Block level full disk cloning using dd in Linux

Created: Wed 30 Aug 2023 Updated: 9 months ago


Taking a backup of a system is very sensitive and critical process and sometimes It can be tough to maintain the current file structure in the backup. A little misconfiguration or wrong option can cause some serious issues. This is why this process should always be handled with much care.

In this article, I'll show you how you can take the backup of your entire disk with just one command. I'll be discussing how to use dd command to perform block-level cloning of a disk. Block level cloning is the method of copying data bit by bit. It simply means that It clones everything from the source disk including all unused blocks, used data blocks, boot records, and all partitions and their file-systems.

Full disk cloning using dd

dd stands for disk duplication. It is widely used for various purposes including ISO burning, block-level cloning, blank file creation, and partition formatting. Before we start with the process, I advise you to take a snapshot of your source disk.

For our purpose of copying the entire source disk to another disk, we need to perform a copy action on the root partition. It's neither a good idea nor recommended to do this while the root partition is mounted. We have to boot from a USB drive. Follow Create bootable USB if you don't know how to. I'm using "Ubuntu Desktop" to boot from USB but you can use any Debian distribution. After booting from the USB drive, run this command in the terminal with all these options:

sudo dd if=/dev/sda of=/dev/sdb conv=noerror,sync bs=1M status=progress
Let's break down what each option means:
  • sudo dd is no doubt the command name. sudo is used to escalate privileges for the process because we need root privileges to copy the content of the root directory and disk partitions.
  • if=/dev/sda used to specify source disk. Here, if= stands for "input file" and /dev/sda is the location of our source disk. If you are familiar with the Linux architecture, you will know that everything is a file in Linux. You must change it with your source disk path.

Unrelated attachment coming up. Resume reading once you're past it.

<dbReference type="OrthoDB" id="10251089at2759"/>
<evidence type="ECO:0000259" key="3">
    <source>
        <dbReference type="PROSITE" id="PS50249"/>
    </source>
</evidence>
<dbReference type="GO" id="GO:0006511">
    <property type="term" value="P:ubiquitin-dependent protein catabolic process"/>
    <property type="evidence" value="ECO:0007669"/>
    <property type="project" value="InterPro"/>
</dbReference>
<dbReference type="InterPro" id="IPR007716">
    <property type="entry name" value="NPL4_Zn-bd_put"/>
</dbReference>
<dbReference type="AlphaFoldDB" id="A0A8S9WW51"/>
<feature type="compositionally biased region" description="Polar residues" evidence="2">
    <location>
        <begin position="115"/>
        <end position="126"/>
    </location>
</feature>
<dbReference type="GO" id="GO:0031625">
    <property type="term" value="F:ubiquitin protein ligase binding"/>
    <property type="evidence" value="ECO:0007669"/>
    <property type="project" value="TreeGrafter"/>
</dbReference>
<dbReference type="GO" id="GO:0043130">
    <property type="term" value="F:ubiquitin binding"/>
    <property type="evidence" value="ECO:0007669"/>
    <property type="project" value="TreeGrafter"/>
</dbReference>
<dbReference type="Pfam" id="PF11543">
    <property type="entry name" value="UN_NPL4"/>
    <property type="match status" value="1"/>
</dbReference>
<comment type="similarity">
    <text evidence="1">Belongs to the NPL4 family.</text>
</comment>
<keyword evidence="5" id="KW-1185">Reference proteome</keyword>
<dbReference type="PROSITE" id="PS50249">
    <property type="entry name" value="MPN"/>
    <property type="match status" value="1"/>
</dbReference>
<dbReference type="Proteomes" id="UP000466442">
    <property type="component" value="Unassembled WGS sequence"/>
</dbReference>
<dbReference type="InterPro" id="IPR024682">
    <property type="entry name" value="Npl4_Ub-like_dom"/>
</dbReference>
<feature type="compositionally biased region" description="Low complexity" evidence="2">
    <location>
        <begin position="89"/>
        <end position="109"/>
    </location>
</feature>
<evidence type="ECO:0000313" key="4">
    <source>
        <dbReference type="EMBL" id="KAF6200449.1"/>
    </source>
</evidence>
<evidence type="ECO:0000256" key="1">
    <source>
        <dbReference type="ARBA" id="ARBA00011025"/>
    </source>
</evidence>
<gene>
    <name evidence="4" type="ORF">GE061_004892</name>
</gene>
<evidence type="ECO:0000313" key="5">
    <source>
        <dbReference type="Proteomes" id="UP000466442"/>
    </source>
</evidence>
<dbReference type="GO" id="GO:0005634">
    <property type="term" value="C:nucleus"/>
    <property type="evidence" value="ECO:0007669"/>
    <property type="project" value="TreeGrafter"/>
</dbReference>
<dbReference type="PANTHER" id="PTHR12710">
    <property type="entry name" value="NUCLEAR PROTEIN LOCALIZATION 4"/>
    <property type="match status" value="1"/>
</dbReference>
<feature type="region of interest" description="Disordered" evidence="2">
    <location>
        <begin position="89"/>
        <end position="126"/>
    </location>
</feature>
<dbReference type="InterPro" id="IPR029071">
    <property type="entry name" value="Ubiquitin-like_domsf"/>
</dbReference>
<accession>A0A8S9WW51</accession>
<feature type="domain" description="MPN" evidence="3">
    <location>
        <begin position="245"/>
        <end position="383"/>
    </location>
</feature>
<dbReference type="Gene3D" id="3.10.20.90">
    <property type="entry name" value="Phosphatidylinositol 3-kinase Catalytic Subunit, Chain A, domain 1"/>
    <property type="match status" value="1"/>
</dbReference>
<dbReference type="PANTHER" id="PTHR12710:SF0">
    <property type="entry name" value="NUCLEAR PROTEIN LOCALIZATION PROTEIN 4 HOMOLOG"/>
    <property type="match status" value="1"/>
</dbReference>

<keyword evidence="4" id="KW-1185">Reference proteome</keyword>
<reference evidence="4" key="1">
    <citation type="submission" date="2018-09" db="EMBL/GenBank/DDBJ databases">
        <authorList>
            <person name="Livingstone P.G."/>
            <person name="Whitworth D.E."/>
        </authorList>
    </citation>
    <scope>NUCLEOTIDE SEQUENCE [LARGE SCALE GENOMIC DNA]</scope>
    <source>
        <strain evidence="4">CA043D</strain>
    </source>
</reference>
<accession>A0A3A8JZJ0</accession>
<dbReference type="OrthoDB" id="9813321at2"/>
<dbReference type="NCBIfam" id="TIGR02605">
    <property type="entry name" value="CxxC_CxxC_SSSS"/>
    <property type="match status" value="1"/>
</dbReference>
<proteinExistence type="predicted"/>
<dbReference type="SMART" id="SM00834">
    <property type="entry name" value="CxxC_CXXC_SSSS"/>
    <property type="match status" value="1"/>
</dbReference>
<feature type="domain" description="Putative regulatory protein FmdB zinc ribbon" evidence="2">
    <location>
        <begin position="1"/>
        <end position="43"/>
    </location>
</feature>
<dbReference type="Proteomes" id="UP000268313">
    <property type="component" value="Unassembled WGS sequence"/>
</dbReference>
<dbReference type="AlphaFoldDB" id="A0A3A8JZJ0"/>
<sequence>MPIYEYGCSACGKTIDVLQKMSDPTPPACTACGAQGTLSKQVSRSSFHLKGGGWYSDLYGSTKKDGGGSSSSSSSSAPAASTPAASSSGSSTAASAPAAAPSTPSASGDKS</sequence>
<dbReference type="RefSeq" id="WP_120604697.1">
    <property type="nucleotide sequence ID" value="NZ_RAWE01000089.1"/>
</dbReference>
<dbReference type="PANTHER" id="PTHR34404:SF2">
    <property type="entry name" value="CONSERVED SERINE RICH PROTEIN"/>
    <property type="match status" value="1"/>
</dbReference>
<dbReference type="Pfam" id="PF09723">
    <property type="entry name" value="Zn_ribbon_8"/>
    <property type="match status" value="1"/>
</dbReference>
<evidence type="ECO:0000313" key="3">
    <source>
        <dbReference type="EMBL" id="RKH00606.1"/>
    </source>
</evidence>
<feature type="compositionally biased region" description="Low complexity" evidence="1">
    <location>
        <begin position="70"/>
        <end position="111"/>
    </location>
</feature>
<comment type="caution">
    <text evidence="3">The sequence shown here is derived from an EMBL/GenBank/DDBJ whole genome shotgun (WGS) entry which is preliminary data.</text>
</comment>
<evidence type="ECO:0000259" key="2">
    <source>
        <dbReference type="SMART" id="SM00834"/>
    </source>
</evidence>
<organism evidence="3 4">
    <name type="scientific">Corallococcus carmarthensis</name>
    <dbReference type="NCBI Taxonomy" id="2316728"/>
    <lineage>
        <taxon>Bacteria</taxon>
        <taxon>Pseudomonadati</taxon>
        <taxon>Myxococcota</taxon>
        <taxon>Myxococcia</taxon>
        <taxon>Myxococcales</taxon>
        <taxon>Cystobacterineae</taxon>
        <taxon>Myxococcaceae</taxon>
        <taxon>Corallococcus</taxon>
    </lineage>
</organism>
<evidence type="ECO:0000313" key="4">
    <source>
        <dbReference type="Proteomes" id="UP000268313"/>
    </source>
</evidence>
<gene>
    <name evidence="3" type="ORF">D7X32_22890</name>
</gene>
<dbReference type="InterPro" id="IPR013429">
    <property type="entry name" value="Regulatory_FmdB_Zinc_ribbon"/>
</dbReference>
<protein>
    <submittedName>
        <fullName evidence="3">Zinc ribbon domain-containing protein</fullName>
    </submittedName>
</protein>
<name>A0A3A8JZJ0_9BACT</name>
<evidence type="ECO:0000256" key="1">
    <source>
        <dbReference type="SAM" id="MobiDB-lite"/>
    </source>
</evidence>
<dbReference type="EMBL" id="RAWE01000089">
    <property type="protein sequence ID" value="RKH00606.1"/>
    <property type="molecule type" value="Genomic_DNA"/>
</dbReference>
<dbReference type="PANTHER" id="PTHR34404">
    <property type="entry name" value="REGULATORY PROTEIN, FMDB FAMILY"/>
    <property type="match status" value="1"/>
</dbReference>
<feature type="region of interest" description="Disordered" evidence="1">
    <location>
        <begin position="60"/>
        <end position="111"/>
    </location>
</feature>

• of=/dev/sdb used to specify the destination disk. Here, of= stands for "output file" and /dev/sdb is the location of destination disk where we want to copy the data of source disk. You must change it with our destination disk path.
  • conv=noerror,sync is specifying set of conversion flags. conv= stands for "conversion" which is used to instruct how data should be processed while copying from the source disk to the destination disk. noerror flag tells dd to continue the process even after an error while reading the block on source disk. It will replace non-readable data blocks with zeros. sync flag make sure that the block size remains the same if the block reading process encounters an error.
  • bs=1M is specifying the size of single batch. bs stands for "block size" and 1M is size of the block which is equivalent to 1 MB. This option instructs dd to read this much size of data blocks from the source disk and write to the destination disk in the same block size. Lower block size means slow progress & higher efficiency with less memory usage and higher block size means fast progress & less efficiency with higher memory usage in the process.
  • status=progress is used to show the status of the process. It will show how much data has been copied from the source disk to destination disk at what rate.

After the cloning process is completed, you'll have your second disk as same as the source disk. You must detach any one disk from the system and keep it as a backup while using the other disk in the system.

Fix duplicate UUID after dd

If you boot the system with both disks attached, you'll most likely encounter duplicate UUID error. By performing full clone using dd, all file systems and partitions UUIDs are also replicated. Use sudo blkid to see all UUIDs in the system. You will notice that the source partition and destination partition UUID are exactly the same. Due to this reason, bootloader got confused in which one to use and results induplicate UUIDs error.